Dramatica related: Impact Character Signposts
Question: I'm writing a metaphysical thriller in which my main character, after a few hurdles, finds himself thrown into a new and twisted sort of world. The impact character exists in that new world. The overall problem will be resolved/not resolved in that world. The relationship to the Impact Character couldn't start until my Main Character is in that world. All of this said, the Main Character's signpost 2 IS the entrance to this new world (and because my MC's throughline is the story-mind I'm focusing on, the MC's Signpost 2 is the end of Act 1 and beginning of Act 2.
It may also be useful to add that although I am writing this in first-person / past-tense, the narrative is 100% from the MC's POV.
I've read that all of the other signpost 1's should be explored before the end of Act 1. How would you suggest that I introduce these signposts when I have yet to introduce the new world? The IC simply doesn't exist in the "original / real" world. How can I have his signpost (or their relationship signpost) explored before the characters have been introdcuced?
Please let me know if I'm not making sense with this question; I'll be happy to clarify. If you could offer me any suggestions that might get the gears in my head moving again, I'd greatly appreciate it.
All the best !! Answer:
First let me say: good qustion!
Here are some possibilities to consider...
1. In some stories, the impact character's influence in act one is not so obvious. For instance, if the impact character travels to the real world in disguise and intervenes in some small way in the main character's life, or intervenes in the world and the main character sees the intervention (not realizing until much later that it was the impact character).
(A small example: in the film, Hook
we don't meet Captain Hook until act two, after Peter arrives in Neverland. However, Peter's children do see Hook at their 3rd-floor
window, off-camera, in act one. We know because they tell Peter: "He said he was a window-washer." This creates a little foreboding, because the audience wonders who this mysterious and creepy stranger was.)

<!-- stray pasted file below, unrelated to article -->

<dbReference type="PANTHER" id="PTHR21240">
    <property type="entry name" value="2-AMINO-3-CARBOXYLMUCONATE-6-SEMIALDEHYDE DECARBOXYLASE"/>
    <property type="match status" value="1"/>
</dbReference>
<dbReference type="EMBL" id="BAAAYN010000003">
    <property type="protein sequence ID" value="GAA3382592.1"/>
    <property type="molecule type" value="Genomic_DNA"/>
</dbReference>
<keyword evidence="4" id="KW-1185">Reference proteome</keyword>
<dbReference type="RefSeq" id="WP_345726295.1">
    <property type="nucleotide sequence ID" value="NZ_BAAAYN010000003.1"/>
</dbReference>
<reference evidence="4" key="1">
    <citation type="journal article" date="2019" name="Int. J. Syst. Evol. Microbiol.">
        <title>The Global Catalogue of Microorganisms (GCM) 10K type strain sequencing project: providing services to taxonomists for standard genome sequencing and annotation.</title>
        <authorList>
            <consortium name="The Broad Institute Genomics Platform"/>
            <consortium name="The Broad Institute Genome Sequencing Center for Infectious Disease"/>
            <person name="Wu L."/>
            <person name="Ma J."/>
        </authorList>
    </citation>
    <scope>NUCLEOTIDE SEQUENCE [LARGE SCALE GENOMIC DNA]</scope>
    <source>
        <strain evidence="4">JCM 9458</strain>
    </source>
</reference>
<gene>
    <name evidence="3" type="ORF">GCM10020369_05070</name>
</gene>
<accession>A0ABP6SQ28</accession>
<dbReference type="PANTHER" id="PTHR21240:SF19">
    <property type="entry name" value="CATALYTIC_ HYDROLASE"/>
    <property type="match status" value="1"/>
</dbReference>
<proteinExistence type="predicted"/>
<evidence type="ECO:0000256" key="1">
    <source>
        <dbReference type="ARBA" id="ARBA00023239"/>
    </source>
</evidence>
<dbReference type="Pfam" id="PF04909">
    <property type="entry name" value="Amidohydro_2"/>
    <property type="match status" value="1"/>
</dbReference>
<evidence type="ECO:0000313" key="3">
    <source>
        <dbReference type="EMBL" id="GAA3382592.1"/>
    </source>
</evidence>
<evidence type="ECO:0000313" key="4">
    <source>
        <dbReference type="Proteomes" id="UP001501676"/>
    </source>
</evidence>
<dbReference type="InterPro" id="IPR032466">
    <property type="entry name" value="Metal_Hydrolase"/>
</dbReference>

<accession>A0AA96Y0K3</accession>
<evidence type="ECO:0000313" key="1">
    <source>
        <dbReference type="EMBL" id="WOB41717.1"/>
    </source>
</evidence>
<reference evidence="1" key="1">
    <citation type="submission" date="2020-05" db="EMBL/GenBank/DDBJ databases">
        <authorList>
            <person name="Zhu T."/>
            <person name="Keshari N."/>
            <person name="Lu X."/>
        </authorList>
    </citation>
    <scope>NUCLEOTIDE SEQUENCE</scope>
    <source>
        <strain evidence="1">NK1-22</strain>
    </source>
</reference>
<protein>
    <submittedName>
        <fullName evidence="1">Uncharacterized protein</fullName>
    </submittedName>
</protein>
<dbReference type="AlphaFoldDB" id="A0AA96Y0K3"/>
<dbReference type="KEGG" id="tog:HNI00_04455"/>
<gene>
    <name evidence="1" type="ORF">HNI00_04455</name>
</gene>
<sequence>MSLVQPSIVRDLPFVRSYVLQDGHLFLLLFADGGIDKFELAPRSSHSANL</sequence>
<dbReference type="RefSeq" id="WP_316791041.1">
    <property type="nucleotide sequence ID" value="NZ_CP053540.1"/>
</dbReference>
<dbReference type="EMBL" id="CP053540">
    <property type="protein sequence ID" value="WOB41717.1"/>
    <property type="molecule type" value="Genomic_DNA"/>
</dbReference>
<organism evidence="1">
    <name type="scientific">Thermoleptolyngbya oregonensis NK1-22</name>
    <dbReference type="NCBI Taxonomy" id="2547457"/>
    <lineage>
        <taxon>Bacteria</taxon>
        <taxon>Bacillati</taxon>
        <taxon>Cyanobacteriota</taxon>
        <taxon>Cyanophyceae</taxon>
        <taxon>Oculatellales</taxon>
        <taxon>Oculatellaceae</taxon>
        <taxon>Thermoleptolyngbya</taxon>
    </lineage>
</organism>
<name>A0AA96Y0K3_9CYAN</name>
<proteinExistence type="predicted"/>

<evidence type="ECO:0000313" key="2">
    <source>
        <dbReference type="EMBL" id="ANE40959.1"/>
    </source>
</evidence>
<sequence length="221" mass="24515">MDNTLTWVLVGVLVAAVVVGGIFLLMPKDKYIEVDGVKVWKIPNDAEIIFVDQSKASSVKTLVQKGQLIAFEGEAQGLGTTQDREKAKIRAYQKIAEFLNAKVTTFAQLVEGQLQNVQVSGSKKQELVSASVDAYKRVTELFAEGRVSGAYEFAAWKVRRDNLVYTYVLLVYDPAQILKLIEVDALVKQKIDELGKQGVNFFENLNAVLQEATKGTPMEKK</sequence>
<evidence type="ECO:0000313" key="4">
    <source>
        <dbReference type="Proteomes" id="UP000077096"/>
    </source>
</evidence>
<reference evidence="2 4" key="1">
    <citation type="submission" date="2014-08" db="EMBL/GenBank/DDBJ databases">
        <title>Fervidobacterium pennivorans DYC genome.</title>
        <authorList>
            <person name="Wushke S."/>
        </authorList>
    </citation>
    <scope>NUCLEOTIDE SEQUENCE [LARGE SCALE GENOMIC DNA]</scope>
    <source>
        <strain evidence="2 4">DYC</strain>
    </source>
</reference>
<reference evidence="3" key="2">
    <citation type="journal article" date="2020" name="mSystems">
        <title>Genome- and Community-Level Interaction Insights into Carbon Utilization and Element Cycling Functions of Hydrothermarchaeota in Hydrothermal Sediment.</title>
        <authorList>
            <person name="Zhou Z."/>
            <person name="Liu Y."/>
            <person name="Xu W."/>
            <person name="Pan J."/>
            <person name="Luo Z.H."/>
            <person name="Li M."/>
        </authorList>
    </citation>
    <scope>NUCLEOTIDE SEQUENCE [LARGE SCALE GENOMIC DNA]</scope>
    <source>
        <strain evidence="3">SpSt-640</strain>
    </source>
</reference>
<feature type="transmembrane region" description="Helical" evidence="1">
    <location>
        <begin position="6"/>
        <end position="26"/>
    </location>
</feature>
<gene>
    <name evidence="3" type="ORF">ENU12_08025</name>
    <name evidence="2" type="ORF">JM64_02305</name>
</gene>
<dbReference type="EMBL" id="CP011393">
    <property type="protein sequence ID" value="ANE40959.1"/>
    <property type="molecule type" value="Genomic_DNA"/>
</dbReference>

2. Bear in mind that when you are braiding the throughlines you are working out what happens in chronological order. You are free, however, to tell the story out of sequence. For instance, the impact character might do something at a point in time before you actually start telling the story. The main character may discover the impact character's first signpost later either by flashback, someone's account of the event, clues, etc. It still counts if it affects the course of events.
For example, in Harry Potter
, Voldemort murders Harry's parents before the story begins. Harry only learns what happened later from others and from snatches of memory that arise.
In both these examples, the relationship between the main and impact characters begins well before the story starts. It's just that the audience and/or main character doesn't twig to it until later.
3. Let's say you just don't see any reason for the impact character to meet the main character until act two, or to enter the real world. You can still begin the impact character throughline in act one using a hand-off.
What you do is have another character, in the real world, stand in for the impact character in act one. This character will espouse the same approach, which is contradictory to the main character's. He or she will start the process of pressuring the main character to change, a process that will accelerate when he meets the real impact character in act two.
As memory serves, the storekeeper in Charlie and the Chocolate Factory
seems to fulfill this role, acting as a kind of guardian to Charlie before he meets Willy Wonka. (I'm thinking of the original film and book here, not the more recent version where the storekeeper turns out to be Wonka.)
I hope that gives you some ideas to explore.